<p>PyCon US is just around the corner.  I've asked Rob Ludwick to come on the show to discuss how to get the most out of your PyCon experience. There's a lot to do. A lot of activities to juggle, including actual juggling, which is where we start the conversation.</p><p>Even if you never get a chance to go to PyCon, I hope this interview helps you get a feel for the welcoming aspect of the Python community.</p><p>I recorded this interview as an episode for one of my other podcasts, Python People. But I think it's got some great pre-conference advice, so I'm sharing it here on Python Test as well.</p><p>We talk about: <br>- Juggling at PyCon<br>- How to get the most out of PyCon<br>    - Watching talks<br>    - Hallway track<br>    - Open spaces<br>    - Lightening talks<br>    - Expo hall / vendor space<br>    - Poster sessions<br>    - Job fair<br>    - A welcoming community<br>    - Tutorials <br>    - Sprints<br>    - But mostly about the people of Python and PyCon.</p><p>"Python enables smart people to work faster" - Rob Ludwick</p> <br><p><strong>Sponsored by Mailtrap.io</strong></p><ul><li>An Email Delivery Platform that developers love. </li><li>An email-sending solution with industry-best analytics, SMTP, and email API, SDKs for major programming languages, and 24/7 human support. </li><li>Try for Free at <a href="https://l.rw.rw/pythontest">MAILTRAP.IO</a></li></ul><p><strong>Sponsored by PyCharm Pro</strong></p><ul><li>Use code PYTEST for 20% off PyCharm Professional at <a href="https://www.jetbrains.com/pycharm/">jetbrains.com/pycharm</a></li><li>Now with Full Line Code Completion</li><li>See how easy it is to run pytest from PyCharm at <a href="https://pythontest.com/pycharm/">pythontest.com/pycharm</a></li></ul><p><strong>The Complete pytest Course</strong></p><ul><li>For the fastest way to learn pytest, go to <a href="https://courses.pythontest.com/p/complete-pytest-course">courses.pythontest.com</a></li><li>Whether your new to testing or pytest, or just want to maximize your efficiency and effectiveness when testing.</li></ul>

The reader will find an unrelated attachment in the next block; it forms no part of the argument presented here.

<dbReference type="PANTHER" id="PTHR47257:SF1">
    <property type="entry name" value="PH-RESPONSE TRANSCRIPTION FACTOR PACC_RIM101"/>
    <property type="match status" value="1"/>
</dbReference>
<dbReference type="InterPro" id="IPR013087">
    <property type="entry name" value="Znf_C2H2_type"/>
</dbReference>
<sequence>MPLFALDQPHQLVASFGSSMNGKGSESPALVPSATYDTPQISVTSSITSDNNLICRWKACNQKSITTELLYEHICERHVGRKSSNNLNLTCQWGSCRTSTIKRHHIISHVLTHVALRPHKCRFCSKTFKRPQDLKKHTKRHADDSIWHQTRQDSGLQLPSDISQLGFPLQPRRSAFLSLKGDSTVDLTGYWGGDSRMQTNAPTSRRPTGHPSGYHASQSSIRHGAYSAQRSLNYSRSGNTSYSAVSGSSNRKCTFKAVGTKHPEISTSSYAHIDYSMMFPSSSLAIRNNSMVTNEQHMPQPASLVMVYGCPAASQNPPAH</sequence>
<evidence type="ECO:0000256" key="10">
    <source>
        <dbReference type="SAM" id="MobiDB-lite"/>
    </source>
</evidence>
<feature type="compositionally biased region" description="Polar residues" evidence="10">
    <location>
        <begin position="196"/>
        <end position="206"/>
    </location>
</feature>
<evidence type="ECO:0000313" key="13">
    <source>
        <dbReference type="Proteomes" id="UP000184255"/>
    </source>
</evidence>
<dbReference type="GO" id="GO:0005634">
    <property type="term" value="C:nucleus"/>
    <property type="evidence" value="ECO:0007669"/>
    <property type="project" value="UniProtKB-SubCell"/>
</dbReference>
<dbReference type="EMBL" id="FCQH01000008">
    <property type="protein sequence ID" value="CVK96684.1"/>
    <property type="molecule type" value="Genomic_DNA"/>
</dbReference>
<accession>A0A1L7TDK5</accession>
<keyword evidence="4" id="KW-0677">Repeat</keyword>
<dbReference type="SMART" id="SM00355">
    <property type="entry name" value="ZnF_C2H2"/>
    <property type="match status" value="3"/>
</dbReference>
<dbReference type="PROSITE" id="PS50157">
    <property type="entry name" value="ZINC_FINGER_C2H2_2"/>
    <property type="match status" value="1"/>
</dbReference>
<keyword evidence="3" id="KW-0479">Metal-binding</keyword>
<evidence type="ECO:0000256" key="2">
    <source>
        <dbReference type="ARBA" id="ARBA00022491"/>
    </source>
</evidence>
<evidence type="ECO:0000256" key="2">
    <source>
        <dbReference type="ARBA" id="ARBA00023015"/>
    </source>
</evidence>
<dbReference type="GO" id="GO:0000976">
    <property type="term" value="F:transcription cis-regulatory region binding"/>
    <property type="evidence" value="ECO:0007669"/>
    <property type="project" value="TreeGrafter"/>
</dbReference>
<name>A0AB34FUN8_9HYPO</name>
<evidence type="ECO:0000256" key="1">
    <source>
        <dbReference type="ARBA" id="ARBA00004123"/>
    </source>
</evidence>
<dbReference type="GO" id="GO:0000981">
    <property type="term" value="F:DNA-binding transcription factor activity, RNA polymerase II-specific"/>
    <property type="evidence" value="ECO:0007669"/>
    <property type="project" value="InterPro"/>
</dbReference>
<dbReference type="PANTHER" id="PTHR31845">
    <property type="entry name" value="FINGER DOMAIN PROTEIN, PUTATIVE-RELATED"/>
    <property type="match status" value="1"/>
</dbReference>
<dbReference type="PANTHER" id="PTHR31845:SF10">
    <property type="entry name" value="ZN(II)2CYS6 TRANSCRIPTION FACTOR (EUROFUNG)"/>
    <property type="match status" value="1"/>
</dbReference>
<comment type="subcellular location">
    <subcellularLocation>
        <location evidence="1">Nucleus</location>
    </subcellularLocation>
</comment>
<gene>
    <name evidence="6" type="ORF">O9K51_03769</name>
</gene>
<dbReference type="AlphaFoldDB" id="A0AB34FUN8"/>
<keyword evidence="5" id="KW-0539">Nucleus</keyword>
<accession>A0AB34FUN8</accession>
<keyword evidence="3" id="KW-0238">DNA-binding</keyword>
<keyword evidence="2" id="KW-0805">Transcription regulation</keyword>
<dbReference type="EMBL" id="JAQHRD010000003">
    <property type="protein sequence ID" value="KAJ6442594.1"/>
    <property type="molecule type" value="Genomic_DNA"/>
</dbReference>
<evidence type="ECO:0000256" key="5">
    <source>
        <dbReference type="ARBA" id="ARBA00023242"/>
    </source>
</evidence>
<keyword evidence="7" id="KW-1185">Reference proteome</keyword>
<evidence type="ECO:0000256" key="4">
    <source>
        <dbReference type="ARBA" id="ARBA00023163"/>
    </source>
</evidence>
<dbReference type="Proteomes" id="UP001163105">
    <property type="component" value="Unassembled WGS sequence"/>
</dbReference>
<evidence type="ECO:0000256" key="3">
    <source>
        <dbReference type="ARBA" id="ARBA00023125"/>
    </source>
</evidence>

Categories: FLOSS Project Planets

Promet Source: DrupalCon 2024: Sessions to Watch for Government

Planet Drupal - Sat, 2024-05-04 15:20
Note: This blog was first published on May 24, 2023, and has been updated to reflect new information and insights. Takeaway: DrupalCon Portland 2024 offers valuable sessions, summits, and exhibitors useful to State and local government agencies. As an attendee, you'll have the opportunity to learn from industry experts, discover powerful tools and solutions, and network with peers facing similar challenges in the government space.
Categories: FLOSS Project Planets

postmarketOS podcast

Planet KDE - Sat, 2024-05-04 14:00

Our friends at postmarketOS hosted Plasma Mobile's lead developer Devin Lin on their podcast. You can find it on the postmarketos website

Categories: FLOSS Project Planets

Sven Hoexter: vym - view your mind

Planet Debian - Sat, 2024-05-04 10:59

Had a need for a mindmapping application and found view your mind in the archive. Works but the version is a bit rusty. Sadly my Debian packaging skills are a bit rusty as well, especially when it comes to bigger GUI applications. Thus I spent a good chunk of yesterday afternoon to rip out cdbs and package the last source release on github which is right now 2.9.22 (the release branch already has 2.9.27, still sorting that out).

Git repository and a amd64 build of the current state. It still deserves some additional love, e.g. creating a -common package for arch indep content.

Proposed a few changes upstream:

Also pinged pollux@ who uploaded vym up to 2019 if he'd be fine if I pick it up. If someone else is interested, I'm also fine to put it up on salsa in the general "Debian" group for shared maintenance. I guess I will use it in the future, but time is still a scarce resource for all of us.

Categories: FLOSS Project Planets

The Drop Times: Best of Both Worlds: Thor Andre Gretland on Gutenberg and Drupal's Synergy

Planet Drupal - Sat, 2024-05-04 08:43